The number of registered sex offenders in the United States is more than 700,000. Every 40 seconds a child is reported missing or abducted, according to the Department of Justice. That translates to over 2,000 children per day, and over 800,000 per year. This is why we began Stop Child Predators, and why our work continues to be so pressing.
It should come as no surprise that the overwhelming majority of Americans support laws to combat the sexual exploitation of children. Seventy-one percent (71%) of Americans say corrections systems should be allowed to hold sex offenders indefinitely if they believe the offender will strike again, according to a Rasmussen Reports national telephone survey. Similarly, 72% of adults say the names of convicted sex offenders should remain on a public registry even after they have fulfilled their sentences and parole or probation periods. Sixteen percent (16%) disagree, and 12% are undecided. Americans overwhelmingly favor public registries for sex offenders like the ones that are now standard in all 50 states, the survey finds. Eighty-three percent (83%) support such registries, with only seven percent (7%) opposed.
As a loyal supporter of SCP, you know we are committed to child safety both off-and-online.
We started SCP five years ago in the wake of the abduction, rape and murder of Jessica Lunsford, the nine-year-old Florida girl whose abductor was a twice-convicted sex offender and worked at Jessica's school.
Three years ago, we considered the threats that might be posed to children online so we entered the world of online safety by launching Stop Internet Predators. Our commitment to this effort remains, and we will continue to push for stricter laws in 2011 penalizing those who prey on children online.
As we reach our fifth anniversary, we are more determined then ever to ensure children's safety in all 50 states. To that end, we are re-energizing our efforts to enact "Jessica's Law" in the six states that have not yet passed it. Jessica's father, Mark Lunsford, chairs our organization's advisory board and shares our passion to reach this goal. It is largely through his dedication and activism that 44 states have embraced the spirit of Jessica's Law which is mandatory sentences and electronic monitoring for convicted child sex offenders.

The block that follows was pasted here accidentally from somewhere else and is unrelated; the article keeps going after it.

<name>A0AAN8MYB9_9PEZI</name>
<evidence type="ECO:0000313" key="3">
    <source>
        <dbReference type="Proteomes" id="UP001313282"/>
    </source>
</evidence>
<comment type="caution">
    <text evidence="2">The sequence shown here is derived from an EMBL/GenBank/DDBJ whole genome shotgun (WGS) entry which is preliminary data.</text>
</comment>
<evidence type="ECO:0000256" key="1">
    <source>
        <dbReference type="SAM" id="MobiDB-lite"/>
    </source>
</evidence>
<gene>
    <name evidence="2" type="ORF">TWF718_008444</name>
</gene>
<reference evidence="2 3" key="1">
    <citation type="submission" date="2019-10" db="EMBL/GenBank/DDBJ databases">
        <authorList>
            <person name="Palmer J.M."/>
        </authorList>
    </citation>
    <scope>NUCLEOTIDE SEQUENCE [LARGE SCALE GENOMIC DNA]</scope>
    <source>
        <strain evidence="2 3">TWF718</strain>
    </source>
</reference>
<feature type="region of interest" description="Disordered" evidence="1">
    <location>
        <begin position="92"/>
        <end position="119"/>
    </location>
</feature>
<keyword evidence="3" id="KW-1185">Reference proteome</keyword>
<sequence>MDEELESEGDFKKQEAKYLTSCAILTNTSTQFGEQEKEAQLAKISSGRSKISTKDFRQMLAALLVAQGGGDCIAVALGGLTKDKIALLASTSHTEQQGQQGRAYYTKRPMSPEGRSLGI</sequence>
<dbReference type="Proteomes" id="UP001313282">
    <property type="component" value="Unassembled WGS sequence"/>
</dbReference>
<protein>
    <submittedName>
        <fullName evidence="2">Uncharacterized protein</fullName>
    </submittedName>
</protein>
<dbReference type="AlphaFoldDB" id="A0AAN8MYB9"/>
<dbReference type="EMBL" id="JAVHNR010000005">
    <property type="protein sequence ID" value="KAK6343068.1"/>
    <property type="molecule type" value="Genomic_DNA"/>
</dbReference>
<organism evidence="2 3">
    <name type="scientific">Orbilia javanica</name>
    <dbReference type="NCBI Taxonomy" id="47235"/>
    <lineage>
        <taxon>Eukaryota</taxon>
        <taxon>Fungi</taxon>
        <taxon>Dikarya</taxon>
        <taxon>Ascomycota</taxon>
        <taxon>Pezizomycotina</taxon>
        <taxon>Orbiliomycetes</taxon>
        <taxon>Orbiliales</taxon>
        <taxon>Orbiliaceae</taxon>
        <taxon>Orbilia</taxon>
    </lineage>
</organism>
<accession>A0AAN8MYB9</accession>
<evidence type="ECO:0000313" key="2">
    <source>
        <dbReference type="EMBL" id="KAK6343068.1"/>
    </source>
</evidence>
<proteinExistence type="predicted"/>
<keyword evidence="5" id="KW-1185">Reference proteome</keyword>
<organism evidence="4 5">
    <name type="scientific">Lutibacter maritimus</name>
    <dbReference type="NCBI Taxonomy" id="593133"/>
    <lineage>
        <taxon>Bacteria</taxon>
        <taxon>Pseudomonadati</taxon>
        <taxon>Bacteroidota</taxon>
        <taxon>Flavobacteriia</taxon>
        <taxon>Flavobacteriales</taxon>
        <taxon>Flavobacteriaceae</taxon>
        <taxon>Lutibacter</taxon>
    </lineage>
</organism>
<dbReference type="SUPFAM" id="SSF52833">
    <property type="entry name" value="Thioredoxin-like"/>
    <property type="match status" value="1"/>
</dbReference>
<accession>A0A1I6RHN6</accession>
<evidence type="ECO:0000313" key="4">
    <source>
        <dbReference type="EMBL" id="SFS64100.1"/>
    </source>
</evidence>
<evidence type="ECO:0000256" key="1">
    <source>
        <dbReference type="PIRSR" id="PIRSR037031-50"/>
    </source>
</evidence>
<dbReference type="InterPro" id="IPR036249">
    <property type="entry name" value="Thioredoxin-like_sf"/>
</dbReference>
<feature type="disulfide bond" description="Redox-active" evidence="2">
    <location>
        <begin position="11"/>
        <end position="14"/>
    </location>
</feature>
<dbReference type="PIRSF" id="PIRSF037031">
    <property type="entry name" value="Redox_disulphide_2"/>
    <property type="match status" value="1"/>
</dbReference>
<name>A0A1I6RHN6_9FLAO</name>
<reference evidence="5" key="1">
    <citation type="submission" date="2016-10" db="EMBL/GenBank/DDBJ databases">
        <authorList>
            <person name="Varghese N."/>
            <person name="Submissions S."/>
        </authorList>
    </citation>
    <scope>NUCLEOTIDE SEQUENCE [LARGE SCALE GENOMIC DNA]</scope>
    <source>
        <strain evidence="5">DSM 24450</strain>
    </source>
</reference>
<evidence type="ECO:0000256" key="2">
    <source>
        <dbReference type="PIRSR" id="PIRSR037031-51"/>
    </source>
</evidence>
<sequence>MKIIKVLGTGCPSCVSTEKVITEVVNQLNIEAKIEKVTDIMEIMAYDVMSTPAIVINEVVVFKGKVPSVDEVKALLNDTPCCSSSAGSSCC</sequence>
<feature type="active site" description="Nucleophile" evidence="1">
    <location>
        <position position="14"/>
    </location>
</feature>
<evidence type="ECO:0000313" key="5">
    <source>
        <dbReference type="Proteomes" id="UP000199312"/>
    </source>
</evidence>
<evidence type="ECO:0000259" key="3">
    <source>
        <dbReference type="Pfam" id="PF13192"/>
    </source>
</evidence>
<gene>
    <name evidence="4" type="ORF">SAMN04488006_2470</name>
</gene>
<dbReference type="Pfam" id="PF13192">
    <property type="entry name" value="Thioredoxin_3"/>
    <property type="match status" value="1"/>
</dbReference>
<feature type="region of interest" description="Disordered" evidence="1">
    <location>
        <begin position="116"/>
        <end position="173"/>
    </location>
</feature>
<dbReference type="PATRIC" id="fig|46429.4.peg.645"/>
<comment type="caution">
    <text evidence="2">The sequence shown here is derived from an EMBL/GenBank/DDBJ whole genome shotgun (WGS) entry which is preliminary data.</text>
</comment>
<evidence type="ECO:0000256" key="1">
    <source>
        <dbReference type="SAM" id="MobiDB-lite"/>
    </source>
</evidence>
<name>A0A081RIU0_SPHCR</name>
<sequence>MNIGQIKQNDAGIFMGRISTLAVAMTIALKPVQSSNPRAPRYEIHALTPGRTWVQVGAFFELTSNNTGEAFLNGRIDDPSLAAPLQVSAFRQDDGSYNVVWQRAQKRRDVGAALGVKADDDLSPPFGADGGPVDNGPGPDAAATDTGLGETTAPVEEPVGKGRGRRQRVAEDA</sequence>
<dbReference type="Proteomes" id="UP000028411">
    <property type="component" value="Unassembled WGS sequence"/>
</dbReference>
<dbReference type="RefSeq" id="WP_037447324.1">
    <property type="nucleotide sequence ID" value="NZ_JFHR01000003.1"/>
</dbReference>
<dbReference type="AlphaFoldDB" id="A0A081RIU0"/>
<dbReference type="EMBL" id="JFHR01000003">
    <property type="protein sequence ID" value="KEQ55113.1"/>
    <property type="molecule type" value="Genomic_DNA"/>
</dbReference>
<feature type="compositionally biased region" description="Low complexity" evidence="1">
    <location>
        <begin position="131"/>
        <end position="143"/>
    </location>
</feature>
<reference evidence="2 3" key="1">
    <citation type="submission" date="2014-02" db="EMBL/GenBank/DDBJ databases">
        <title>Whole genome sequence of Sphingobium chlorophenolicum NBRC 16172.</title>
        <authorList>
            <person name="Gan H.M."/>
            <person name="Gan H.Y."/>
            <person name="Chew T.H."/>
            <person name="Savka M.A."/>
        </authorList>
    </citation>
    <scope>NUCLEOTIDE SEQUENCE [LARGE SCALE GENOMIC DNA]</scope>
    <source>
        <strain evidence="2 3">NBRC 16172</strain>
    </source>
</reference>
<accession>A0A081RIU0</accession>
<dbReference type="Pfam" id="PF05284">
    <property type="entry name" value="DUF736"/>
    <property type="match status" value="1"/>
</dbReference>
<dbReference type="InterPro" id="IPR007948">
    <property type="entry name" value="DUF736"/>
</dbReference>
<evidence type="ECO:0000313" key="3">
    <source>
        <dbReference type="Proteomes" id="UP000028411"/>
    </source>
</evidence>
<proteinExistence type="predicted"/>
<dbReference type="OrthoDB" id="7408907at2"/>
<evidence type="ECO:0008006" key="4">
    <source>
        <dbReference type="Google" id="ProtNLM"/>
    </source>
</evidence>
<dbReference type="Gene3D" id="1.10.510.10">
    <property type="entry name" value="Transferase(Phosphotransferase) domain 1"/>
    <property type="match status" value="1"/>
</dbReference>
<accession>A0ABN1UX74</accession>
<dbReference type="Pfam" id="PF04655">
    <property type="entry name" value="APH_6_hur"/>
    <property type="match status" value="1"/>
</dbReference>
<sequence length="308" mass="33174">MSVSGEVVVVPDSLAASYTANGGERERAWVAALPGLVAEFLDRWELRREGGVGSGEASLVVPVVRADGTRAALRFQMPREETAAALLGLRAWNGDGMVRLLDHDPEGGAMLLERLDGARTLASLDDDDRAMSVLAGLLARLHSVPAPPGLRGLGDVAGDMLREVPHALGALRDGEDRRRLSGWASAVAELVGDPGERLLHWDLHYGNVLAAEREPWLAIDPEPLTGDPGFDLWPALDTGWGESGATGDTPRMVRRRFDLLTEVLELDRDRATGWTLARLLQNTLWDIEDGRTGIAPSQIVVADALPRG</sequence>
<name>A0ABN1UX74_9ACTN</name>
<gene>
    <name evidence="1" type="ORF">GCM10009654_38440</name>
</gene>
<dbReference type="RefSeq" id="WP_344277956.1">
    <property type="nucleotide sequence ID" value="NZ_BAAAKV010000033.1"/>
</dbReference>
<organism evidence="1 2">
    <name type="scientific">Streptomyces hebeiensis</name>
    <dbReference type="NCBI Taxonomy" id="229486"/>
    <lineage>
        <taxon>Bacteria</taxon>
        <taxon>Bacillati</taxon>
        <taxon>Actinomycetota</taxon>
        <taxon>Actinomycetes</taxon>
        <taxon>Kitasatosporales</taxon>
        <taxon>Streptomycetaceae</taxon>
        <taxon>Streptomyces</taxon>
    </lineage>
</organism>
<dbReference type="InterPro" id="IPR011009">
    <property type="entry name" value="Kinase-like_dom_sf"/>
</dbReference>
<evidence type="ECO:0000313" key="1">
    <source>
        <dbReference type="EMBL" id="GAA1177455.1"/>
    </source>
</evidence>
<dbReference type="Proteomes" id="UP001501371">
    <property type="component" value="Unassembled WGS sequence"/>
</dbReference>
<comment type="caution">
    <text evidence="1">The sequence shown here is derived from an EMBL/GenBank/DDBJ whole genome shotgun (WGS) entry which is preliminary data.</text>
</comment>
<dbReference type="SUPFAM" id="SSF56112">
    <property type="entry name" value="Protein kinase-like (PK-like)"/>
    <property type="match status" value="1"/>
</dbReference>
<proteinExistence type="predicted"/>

States without Jessica's Law include Colorado, Hawaii, Idaho, Illinois, New Jersey and New York. If you live in any of these states, please contact your legislators and tell them you support these tough measures. Ask your friends to do the same - we need everyone's help to ensure Jessica's Law is enacted in all 50 states.
Already this year, we traveled to New York to assess the political landscape and lay the groundwork for re-introduction of Jessica's Law. We are also working in Colorado, Idaho and New Jersey to find supporters to introduce a bill. And, we will be in Florida this week promoting child safety legislation, and thanking law enforcement officials for taking the lead on enforcing Jessica's Law.
In summary, Jessica's Law:
- Increases the penalty for lewd and lascivious molestation of a child to life in prison or a split sentence of a mandatory minimum 25-year prison term, followed by lifetime supervision with electronic monitoring.
- Increases, from 20 to 30 years, the period of time before a sexual predator is allowed to petition to have the sexual predator designation removed.
- Increases sexual predator/offender registration and reporting requirements.
- Designates failing to re-register as a sexual offender/predator or harboring or assisting a sexual predator/offender a third degree felony.
- Requires those already convicted of sex crimes to have electronic monitoring for the remainder of their probation.
Despite efforts by state and federal lawmakers to manage sex offenders, challenges to preventing sexual crimes against children remain. One of the most formidable issues is a high recidivism rate, which means that a sex offender is likely to repeat their crime. This is why mandatory sentences are so important when it comes to protecting children from known child sex offenders, and is critical for two reasons: first, they are effective in keeping sex offenders off the streets and away from our children; second, they can serve as a deterrent to sex offenders who may otherwise recommit an offense.
Our support of mandatory sentences inspired us to kick off the year by putting together a state-by-state report card on child safety in America. This will help us focus our efforts on the states that are most in need of our attention. Through comprehensive media, grassroots and legislative campaigns, we are providing information about the importance of passing Jessica's Law in the six hold-out states in order to have ALL of America's children protected from sexual predators.
So please join our efforts to pass Jessica's Law.